I replaced the heads on a 350cid chevy 4 barrel Heavy Head. This was
originally a blue crate motor. It is installed in a '67 4x4 1/2 ton
shortbed. I used Fel-Pro Metal faced gaskets with a very light coat of
copper sealer as Fel-Pro suggested. I torqued all heads to 65 pounds. I
would like to know if I will need to go back and retorque them later after
say 500 miles or so. The paper that came with the gasket kit is silent on
this. Is it a good practice to retorque all heads. Or is this done only on
compsition gaskets.and not metal. Any and all advice will be appreciated.
On Sun, 17 Sep 2006 01:20:56 -0700, "Will" <coredump4(-at-)yahoo.com>
There is no harm at all in retorquing heads. I do it all the time on
rebuilds regardless of gasket type. Cheap insurance costing you only
some time. Just do it when engine is cold.
Actually I had a car that required it or warranty was void. It was
free. WHile you may have a point, it is cheap insurance and when
dealing with used parts it is a wise idea.
Yes and also with a aluminum head it is basically a must do on a
rebluid if you want maximum possible headgasket life. Also with a
luminum head it deos not hurt to recheck them again after several
thousand miles. If they are found to be okay still than do not bother
further but if they are a bit loose you should check them again after
several thousand more miles. Aluminum has a different expansion rate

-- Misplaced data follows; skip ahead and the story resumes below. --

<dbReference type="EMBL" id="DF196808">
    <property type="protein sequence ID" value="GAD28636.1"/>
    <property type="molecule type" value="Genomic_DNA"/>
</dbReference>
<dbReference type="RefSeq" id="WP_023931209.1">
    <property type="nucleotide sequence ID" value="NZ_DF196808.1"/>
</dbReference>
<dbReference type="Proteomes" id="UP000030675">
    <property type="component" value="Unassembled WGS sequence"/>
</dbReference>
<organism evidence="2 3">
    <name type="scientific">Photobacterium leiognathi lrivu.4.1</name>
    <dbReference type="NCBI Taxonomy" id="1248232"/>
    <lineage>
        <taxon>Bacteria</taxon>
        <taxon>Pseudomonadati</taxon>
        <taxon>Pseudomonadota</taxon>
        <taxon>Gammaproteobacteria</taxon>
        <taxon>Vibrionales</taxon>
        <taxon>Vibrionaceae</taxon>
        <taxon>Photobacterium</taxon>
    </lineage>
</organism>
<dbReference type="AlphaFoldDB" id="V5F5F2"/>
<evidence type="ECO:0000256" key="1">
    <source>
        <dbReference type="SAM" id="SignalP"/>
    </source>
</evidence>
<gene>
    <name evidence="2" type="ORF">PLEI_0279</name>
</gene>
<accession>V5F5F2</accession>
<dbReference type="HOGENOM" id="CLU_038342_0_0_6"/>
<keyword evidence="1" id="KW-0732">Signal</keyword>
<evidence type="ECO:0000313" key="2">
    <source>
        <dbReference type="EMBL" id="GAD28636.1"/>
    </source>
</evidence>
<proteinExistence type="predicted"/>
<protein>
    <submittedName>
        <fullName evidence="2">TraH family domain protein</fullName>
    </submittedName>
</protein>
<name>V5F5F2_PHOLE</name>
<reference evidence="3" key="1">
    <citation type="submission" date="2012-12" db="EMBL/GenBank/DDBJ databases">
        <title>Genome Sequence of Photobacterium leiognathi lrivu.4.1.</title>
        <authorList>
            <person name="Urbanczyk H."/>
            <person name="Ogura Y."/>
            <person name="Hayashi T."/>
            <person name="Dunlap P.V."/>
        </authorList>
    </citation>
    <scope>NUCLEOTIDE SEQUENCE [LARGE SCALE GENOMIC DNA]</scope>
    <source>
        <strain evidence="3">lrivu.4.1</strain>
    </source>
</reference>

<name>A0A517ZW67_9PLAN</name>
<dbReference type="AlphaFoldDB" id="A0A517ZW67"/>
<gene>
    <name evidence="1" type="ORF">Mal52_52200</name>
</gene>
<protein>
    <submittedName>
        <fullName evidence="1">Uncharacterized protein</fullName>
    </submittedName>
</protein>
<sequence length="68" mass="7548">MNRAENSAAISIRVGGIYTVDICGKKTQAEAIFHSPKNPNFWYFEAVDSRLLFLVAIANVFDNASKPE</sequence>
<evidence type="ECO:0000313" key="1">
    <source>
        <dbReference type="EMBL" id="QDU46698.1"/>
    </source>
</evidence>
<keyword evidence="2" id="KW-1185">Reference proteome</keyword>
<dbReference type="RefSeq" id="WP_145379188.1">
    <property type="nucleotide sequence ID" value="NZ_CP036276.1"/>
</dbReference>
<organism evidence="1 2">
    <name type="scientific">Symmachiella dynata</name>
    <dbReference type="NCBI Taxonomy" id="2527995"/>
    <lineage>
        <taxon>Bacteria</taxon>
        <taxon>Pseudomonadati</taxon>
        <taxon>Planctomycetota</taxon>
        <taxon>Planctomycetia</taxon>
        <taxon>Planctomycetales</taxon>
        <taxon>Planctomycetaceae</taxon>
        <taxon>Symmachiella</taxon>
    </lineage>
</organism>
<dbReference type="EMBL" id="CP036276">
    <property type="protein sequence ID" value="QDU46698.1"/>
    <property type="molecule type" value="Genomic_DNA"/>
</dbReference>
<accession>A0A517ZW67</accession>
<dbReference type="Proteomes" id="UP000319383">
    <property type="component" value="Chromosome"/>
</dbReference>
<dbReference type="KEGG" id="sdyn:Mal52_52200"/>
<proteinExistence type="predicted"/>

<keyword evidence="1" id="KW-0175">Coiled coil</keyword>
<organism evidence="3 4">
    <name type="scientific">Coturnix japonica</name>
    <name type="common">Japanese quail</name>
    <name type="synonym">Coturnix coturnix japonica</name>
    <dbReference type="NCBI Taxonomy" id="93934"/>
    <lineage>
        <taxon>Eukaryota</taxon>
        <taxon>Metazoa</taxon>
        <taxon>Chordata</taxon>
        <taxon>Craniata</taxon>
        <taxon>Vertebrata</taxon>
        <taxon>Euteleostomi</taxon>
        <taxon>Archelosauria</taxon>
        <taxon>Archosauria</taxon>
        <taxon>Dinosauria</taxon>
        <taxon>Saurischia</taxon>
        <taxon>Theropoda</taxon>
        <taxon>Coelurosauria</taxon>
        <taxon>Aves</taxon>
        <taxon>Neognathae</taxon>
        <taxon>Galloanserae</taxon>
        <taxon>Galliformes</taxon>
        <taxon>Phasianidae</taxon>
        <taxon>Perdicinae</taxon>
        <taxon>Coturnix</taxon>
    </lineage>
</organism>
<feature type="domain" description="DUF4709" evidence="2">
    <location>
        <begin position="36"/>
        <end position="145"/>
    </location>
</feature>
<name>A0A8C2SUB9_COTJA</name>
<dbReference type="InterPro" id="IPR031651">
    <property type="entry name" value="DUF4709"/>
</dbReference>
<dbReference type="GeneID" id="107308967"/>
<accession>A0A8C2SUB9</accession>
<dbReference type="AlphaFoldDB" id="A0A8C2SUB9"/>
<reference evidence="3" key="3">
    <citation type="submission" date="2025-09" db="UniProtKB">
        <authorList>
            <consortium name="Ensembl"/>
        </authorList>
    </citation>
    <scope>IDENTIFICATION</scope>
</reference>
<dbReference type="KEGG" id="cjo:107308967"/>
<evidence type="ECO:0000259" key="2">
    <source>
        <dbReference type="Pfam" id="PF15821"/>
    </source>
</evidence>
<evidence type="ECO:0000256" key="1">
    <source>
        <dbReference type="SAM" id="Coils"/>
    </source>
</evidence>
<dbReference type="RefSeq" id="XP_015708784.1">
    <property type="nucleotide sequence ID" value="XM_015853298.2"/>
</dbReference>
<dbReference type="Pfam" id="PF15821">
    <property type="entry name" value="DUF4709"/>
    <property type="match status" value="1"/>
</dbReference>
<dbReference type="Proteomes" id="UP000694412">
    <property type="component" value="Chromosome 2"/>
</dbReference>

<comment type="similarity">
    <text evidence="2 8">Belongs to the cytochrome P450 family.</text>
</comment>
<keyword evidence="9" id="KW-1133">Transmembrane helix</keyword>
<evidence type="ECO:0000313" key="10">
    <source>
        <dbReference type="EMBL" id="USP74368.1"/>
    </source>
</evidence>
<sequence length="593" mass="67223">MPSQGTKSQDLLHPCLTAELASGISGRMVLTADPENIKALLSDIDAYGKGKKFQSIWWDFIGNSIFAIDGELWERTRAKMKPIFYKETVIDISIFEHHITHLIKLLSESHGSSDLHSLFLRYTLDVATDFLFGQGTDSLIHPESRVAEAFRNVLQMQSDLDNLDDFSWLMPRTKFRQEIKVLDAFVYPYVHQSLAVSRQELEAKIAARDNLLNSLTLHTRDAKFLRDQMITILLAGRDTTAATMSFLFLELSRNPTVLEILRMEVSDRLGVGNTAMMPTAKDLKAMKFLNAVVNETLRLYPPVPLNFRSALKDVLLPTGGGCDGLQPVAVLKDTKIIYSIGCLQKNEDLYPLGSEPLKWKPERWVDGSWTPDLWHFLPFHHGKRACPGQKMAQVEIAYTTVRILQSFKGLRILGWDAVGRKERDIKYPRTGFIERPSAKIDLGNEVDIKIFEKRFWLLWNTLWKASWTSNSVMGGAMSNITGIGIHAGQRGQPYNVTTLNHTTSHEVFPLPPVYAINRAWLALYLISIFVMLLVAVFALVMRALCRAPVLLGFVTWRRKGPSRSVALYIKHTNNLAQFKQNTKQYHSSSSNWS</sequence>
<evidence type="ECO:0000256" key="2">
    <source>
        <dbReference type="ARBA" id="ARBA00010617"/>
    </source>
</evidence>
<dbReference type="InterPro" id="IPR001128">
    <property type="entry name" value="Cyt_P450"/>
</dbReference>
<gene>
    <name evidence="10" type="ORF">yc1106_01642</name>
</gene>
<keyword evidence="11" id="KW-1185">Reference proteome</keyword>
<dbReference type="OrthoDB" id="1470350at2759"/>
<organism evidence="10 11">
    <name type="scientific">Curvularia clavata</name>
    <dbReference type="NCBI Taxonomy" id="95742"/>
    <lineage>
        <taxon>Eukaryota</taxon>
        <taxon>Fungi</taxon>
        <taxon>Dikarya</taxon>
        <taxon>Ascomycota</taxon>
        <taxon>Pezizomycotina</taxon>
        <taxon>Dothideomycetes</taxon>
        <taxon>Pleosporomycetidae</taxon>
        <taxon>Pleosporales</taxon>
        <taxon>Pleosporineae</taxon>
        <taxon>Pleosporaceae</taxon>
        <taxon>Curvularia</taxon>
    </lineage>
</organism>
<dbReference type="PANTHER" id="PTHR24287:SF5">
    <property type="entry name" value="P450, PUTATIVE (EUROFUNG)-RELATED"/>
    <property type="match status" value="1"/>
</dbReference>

than cast iron engine block and can sometimes loosen a bit with time.
Not I am not because the torque values are below the point at which
bolt steel will yeild. SOmetimes afe a few heat/cool cycles, the
gaskets settle a bit and require retorquing. It is better to be safe
No, SnoMan is not correct, and neither are you! Whether or not you
retorque the head bolts on these engines (by the way, which 4 cylinder
engine/which year/etc) will have nothing to do with why the head gaskets
fail on these engines. Obviously, you haven't had many (if any) of these
yield point as they are tightened. These bolts are commonly used where exact
clamping loads are required on parts. You may find them used to hold cylinder
heads, connecting rods, crankshaft main bearing caps, flywheels and front engine
dampers. When a shop manual indicates that a bolt is to be discarded and new
ones used, they are almost always torque-to yield bolts.
time. After all, the old bolts still look good, but looks can be deceiving.
Reusing the old bolts can cause expensive engine failure. During the tightening
process, the bolts have been pulled to their elastic limit. The bolts actually
stretch. Only new bolts can provide the even clamping force needed on today's
wow dave is so right, NO you never retorque any head bolt it is a very
small minded person who thinks that is a way that a head gasket goes bad
the cavs have alum heads and a very high tech gasket to try and seal them
it is not head bolt retorqueing that makes them loose there seal
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